Friday, December 30, 2016



Isocrates, Areopagiticus 30 (tr. George Norlin):
For their only care was not to destroy any institution of their fathers and to introduce nothing which was not approved by custom, believing that reverence consists, not in extravagant expenditures, but in disturbing none of the rites which their ancestors had handed on to them. And so also the gifts of the gods were visited upon them, not fitfully or capriciously, but seasonably both for the ploughing of the land and for the ingathering of its fruits.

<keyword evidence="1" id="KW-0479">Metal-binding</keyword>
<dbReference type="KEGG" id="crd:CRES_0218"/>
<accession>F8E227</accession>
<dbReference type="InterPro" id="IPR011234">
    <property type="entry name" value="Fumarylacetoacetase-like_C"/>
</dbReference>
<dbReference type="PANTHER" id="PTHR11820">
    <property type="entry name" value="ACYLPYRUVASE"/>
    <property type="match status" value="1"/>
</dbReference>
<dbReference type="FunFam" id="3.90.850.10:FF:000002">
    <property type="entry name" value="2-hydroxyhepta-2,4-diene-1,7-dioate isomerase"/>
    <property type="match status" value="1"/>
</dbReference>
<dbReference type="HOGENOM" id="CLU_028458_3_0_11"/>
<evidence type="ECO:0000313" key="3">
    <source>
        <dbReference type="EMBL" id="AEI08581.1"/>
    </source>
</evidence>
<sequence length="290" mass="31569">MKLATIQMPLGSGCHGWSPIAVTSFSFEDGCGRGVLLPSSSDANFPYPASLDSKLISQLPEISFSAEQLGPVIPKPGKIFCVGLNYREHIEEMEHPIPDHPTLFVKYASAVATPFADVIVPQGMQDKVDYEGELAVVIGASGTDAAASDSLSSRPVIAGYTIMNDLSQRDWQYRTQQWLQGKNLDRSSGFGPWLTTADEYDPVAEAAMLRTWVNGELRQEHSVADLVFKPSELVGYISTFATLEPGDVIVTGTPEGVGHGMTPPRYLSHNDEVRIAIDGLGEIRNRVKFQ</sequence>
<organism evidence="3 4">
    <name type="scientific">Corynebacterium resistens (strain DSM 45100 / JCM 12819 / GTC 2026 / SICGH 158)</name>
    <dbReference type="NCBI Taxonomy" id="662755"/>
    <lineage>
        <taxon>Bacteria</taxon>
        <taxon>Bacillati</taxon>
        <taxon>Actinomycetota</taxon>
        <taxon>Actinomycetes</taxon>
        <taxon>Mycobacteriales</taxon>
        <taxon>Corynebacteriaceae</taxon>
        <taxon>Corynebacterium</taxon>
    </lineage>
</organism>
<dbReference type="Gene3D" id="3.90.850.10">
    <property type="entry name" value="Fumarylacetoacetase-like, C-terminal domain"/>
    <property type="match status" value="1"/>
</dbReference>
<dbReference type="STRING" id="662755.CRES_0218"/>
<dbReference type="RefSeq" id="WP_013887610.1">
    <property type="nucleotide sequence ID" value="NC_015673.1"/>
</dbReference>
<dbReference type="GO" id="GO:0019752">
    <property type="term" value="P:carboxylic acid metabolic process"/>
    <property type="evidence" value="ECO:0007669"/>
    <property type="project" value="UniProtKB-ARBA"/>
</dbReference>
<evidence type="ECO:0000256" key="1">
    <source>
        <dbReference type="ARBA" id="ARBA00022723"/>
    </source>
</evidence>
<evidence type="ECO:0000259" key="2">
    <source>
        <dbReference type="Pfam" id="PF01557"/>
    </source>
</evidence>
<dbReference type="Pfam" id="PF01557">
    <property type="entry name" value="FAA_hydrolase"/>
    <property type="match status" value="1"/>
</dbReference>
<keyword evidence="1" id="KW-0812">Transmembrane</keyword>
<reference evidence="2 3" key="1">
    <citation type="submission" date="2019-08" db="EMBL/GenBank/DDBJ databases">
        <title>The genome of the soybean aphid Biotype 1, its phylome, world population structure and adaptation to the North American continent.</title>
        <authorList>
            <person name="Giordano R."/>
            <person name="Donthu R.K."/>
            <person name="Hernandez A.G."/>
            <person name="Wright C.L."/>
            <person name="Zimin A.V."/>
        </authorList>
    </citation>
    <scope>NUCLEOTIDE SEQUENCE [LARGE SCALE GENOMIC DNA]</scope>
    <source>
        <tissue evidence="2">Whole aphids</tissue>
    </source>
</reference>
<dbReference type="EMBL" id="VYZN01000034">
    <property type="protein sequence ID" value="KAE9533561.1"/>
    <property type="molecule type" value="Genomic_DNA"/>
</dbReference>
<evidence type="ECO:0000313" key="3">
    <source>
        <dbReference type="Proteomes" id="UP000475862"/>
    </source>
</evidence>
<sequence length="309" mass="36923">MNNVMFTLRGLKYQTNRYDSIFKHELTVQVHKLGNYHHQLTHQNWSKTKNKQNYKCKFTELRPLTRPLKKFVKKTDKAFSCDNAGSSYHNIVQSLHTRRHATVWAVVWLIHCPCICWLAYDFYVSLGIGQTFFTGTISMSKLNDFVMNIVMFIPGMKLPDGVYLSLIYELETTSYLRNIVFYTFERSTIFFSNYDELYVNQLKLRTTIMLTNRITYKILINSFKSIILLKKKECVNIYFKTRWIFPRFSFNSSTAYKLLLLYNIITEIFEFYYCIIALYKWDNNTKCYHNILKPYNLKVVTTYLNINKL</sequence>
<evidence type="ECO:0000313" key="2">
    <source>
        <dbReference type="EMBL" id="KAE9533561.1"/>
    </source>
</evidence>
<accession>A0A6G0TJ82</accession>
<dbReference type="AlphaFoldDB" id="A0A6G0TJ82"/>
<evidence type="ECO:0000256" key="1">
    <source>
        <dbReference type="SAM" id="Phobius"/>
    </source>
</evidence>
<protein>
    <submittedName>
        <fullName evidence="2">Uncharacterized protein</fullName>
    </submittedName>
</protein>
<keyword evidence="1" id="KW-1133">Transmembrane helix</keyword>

ἀλλ᾿ ἐκεῖνο μόνον ἐτήρουν, ὅπως μηδὲν μήτε τῶν πατρίων καταλύσουσι μήτ᾿ ἔξω τῶν νομιζομένων προσθήσουσιν· οὐ γὰρ ἐν ταῖς πολυτελείαις ἐνόμιζον εἶναι τὴν εὐσέβειαν, ἀλλ᾿ ἐν τῷ μηδὲν κινεῖν ὧν αὐτοῖς οἱ πρόγονοι παρέδοσαν. καὶ γάρ τοι καὶ τὰ παρὰ τῶν θεῶν οὐκ ἐμπλήκτως οὐδὲ ταραχωδῶς αὐτοῖς συνέβαινεν, ἀλλ᾿ εὐκαίρως καὶ πρὸς τὴν ἐργασίαν τῆς χώρας καὶ πρὸς τὴν συγκομιδὴν τῶν καρπῶν.
In the Digital Loeb Classical Library there is a misprint in the last word (καρπῶν is corrupted to καρῶν), as the following screen capture shows:

The mistake does not occur in the physical book (1929 edition).


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